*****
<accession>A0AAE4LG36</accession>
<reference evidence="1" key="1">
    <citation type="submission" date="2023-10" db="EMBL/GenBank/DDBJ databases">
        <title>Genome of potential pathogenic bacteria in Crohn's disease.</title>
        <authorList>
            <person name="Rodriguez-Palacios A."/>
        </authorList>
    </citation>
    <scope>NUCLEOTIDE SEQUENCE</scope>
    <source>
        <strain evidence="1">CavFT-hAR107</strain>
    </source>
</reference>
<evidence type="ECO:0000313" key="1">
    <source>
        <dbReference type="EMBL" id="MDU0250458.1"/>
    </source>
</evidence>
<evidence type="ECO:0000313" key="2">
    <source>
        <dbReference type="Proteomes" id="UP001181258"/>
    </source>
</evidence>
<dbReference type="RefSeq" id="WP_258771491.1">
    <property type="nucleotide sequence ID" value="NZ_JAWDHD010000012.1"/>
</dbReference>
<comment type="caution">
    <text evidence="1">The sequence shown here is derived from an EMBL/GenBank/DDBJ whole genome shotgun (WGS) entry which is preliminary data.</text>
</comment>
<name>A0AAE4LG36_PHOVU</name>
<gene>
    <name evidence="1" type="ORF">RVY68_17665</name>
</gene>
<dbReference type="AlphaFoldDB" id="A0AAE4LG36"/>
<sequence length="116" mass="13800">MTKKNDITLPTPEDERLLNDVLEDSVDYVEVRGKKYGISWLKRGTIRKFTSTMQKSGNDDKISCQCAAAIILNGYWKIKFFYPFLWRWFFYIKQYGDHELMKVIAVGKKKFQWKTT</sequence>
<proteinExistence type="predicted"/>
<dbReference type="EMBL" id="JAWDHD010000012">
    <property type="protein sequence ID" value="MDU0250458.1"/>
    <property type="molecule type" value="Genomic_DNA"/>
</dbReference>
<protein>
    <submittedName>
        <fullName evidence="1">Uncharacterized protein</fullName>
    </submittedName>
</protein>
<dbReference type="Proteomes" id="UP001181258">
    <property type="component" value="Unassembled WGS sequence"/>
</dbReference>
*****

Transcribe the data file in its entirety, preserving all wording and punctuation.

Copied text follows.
<accession>A0AAE4LG36</accession>
<reference evidence="1" key="1">
    <citation type="submission" date="2023-10" db="EMBL/GenBank/DDBJ databases">
        <title>Genome of potential pathogenic bacteria in Crohn's disease.</title>
        <authorList>
            <person name="Rodriguez-Palacios A."/>
        </authorList>
    </citation>
    <scope>NUCLEOTIDE SEQUENCE</scope>
    <source>
        <strain evidence="1">CavFT-hAR107</strain>
    </source>
</reference>
<evidence type="ECO:0000313" key="1">
    <source>
        <dbReference type="EMBL" id="MDU0250458.1"/>
    </source>
</evidence>
<evidence type="ECO:0000313" key="2">
    <source>
        <dbReference type="Proteomes" id="UP001181258"/>
    </source>
</evidence>
<dbReference type="RefSeq" id="WP_258771491.1">
    <property type="nucleotide sequence ID" value="NZ_JAWDHD010000012.1"/>
</dbReference>
<comment type="caution">
    <text evidence="1">The sequence shown here is derived from an EMBL/GenBank/DDBJ whole genome shotgun (WGS) entry which is preliminary data.</text>
</comment>
<name>A0AAE4LG36_PHOVU</name>
<gene>
    <name evidence="1" type="ORF">RVY68_17665</name>
</gene>
<dbReference type="AlphaFoldDB" id="A0AAE4LG36"/>
<sequence length="116" mass="13800">MTKKNDITLPTPEDERLLNDVLEDSVDYVEVRGKKYGISWLKRGTIRKFTSTMQKSGNDDKISCQCAAAIILNGYWKIKFFYPFLWRWFFYIKQYGDHELMKVIAVGKKKFQWKTT</sequence>
<proteinExistence type="predicted"/>
<dbReference type="EMBL" id="JAWDHD010000012">
    <property type="protein sequence ID" value="MDU0250458.1"/>
    <property type="molecule type" value="Genomic_DNA"/>
</dbReference>
<protein>
    <submittedName>
        <fullName evidence="1">Uncharacterized protein</fullName>
    </submittedName>
</protein>
<dbReference type="Proteomes" id="UP001181258">
    <property type="component" value="Unassembled WGS sequence"/>
</dbReference>